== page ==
The Exploded Concert
Editor’s Note: The Tartan’s Visual Editor, Theodore Teichman, is a member of the Exploded Ensemble.
The last time I ventured into the Alumni Concert Hall was for a senior recital. The brightly lit room was regal with decorative pillars standing tall at the head of the room, and red panels lining the walls. This Wednesday night, the room was dark, with lights being focused ahead of where the chairs had been arranged for the audience to sit. The front rows were filled instantly, and before long people had to resort to skirting the edges of the seating area to catch a glimpse of what was to be a truly unique musical experience.
The Exploded Concert was performed by Carnegie Mellon’s Exploded Ensemble, with pieces put together by students. Each of the pieces took inspiration from selected source material, and as the co-director of the show, Lance LaDuke, put it, was designed to “blow it up, or explode it, if you will.” The results were thought-provoking and performed with a combination of electronic music and acoustic instrumentation.
The aim of assembling the ensemble was to give students in the school of music some experience with more contemporary forms of music composition and performance. “Today, music is moving at an entirely different pace,” LaDuke explained, which is why it benefits students to have exposure to as many genres as possible. This was the first performance by the ensemble in concert, but far from being their last. “We’ve been experimenting around campus quite a bit, and we’ll be performing later on in the year,” LaDuke promised.
Amongst the pieces was a video that had been conceptualized by the late Pauline Oliveros. Oliveros was an absolute staple in the early years of the constantly evolving field of electronic music, and was known for creating experimental musical environments, and liked to work with natural sounds. The video projected in three panes, separated by the pillars of the hall, and showed the members of the ensemble playing their instruments and marching around the periphery of a racquetball court. The camera continuously rotated, capturing all angles of the court, while a powerful microphone, seen as a gray fuzzy object facing one of the walls of the court, captured sound from 360º. The audio resembled that of an orchestra tuning their instruments, but with the echoes that resulted from the enclosed setting of the court, the sounds melted into what I can only describe as an interlaced cacophony, that simmered down to a hush by the end of the video.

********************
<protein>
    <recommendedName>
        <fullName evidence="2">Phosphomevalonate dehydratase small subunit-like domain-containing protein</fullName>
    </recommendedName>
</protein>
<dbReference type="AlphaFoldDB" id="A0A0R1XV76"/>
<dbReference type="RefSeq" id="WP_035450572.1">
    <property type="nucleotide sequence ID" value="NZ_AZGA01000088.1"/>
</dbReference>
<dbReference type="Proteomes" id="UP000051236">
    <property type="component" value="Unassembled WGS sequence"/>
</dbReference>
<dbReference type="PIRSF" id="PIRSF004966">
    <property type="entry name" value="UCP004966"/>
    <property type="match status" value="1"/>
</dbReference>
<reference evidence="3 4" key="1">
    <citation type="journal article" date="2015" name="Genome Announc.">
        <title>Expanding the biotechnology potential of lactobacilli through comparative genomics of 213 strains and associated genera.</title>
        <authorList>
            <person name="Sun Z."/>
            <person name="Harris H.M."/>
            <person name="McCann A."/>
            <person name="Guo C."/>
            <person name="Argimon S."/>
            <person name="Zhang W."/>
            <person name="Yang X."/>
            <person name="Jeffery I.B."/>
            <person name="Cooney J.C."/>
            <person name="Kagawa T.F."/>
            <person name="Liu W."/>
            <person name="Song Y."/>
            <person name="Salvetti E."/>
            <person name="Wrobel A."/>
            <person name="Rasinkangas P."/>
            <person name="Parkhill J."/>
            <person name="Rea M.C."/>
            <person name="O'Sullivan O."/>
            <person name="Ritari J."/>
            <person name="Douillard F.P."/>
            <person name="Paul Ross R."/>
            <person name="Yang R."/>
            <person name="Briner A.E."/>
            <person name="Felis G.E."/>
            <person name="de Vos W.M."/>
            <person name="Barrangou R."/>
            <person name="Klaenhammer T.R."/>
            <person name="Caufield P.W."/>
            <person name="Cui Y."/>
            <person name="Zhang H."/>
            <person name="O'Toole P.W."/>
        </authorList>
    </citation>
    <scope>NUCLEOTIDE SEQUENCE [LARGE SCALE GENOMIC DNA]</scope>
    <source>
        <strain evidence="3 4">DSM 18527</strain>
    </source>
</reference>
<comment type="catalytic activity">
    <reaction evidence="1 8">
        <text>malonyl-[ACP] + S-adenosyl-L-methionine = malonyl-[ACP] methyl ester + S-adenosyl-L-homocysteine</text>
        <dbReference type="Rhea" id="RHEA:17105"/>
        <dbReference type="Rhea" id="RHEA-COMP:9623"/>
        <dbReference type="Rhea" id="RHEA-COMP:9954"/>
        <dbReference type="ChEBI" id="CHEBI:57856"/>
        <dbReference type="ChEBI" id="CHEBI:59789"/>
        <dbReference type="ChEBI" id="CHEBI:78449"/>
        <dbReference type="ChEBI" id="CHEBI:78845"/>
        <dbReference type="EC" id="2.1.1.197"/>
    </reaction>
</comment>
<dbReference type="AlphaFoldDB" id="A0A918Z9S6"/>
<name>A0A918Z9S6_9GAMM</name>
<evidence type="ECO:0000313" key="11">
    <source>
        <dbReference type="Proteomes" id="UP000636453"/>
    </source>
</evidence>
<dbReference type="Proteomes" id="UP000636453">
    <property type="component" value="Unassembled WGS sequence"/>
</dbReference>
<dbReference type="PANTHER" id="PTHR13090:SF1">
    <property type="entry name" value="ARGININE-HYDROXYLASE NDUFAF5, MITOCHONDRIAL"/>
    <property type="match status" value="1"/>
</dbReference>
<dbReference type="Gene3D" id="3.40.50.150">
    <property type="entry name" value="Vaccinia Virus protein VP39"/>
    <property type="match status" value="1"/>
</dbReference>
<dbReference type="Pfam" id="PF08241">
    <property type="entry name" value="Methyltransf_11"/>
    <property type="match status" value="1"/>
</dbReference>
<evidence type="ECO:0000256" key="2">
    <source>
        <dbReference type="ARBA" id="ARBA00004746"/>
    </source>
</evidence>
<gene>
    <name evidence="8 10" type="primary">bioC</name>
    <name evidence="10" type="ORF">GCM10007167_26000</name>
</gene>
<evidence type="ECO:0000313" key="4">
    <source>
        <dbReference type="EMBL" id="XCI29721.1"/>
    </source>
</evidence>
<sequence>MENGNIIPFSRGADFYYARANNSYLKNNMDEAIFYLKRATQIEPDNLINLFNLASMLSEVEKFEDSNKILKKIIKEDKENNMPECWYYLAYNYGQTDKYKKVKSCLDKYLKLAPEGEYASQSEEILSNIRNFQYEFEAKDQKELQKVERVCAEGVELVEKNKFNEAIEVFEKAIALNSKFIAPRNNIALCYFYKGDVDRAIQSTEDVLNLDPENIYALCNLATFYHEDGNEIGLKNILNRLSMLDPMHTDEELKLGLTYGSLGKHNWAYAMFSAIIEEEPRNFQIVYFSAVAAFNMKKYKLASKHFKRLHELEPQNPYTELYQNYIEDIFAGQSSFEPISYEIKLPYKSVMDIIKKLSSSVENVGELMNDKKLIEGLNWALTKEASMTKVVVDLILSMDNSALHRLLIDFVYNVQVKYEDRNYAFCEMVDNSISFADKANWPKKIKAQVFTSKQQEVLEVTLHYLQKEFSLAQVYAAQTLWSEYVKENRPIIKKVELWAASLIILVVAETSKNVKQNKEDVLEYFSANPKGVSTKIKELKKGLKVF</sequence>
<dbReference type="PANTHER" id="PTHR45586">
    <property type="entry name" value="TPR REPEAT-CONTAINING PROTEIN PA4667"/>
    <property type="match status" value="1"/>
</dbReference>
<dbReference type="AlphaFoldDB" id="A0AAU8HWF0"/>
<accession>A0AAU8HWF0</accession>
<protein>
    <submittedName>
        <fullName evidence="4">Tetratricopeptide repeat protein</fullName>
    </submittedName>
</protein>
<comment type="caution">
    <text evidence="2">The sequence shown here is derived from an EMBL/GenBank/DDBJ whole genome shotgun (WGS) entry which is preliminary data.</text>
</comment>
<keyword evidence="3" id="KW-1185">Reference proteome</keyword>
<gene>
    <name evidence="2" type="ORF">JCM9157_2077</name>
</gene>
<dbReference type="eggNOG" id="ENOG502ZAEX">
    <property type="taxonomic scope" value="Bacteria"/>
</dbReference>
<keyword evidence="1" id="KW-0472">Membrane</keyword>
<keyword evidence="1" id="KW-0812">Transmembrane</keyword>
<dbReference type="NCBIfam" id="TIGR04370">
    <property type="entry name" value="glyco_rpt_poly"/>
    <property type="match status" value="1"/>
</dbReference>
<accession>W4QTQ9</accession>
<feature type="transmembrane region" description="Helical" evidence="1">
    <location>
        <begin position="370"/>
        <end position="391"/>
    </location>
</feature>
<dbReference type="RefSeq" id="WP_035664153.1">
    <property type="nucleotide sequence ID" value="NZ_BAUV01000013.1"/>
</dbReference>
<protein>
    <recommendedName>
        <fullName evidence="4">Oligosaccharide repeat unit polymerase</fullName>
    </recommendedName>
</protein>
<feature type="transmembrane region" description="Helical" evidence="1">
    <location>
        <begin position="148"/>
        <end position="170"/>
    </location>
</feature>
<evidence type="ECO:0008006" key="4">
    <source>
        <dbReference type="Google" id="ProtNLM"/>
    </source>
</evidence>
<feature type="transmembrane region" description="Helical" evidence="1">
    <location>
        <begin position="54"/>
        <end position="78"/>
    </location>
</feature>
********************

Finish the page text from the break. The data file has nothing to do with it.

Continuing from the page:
The other performances of the night encompassed the spirit of marrying the electronic and the acoustic. Each piece was complemented with projections ranging from thick streaks of colors melting into one another to a stopwatch that counted to nothing fast, and then slower as the performance went on. Time Lapse, by Theodore Teichman, included a graphic music display overlaying a live video feed of Sophomore Steven MacDonald, walking around the College of Fine Arts building, while playing the bagpipes.
Senior Shoshana Klein also arranged an incredible rendition of Bjork’s Crystalline, entitled Crystallinesque, which incorporated the use of members of the ensemble using bottles and blocks as percussion instruments. The various materials of the percussion instruments creating a ringing atmosphere of tinks, clanks, and bangs that filled the entire hall, as members walked through the aisles and around the back of the hall.
The evening ended with a stunning tribute to David Bowie, arranged and conducted by fifth year senior Erik Fredriksen, titled Warszawa. The tribute included the entire ensemble including electronic, acoustic and vocal counterparts. The deep and raspy voices of Jake Chirulla and Tyler Harper brought vibrance to an eclectic and interpretive orchestra, finishing the event on a moving note.
Since the ensemble has vowed to take the stage again, I encourage all lovers of experimentation to keep an eye out for announcements, and, in the words of LaDuke “if you see us wandering around campus, join us.”
To see the event, and more from the school of Music, visit: https://www.youtube.com/user/CarnegieMellonMusic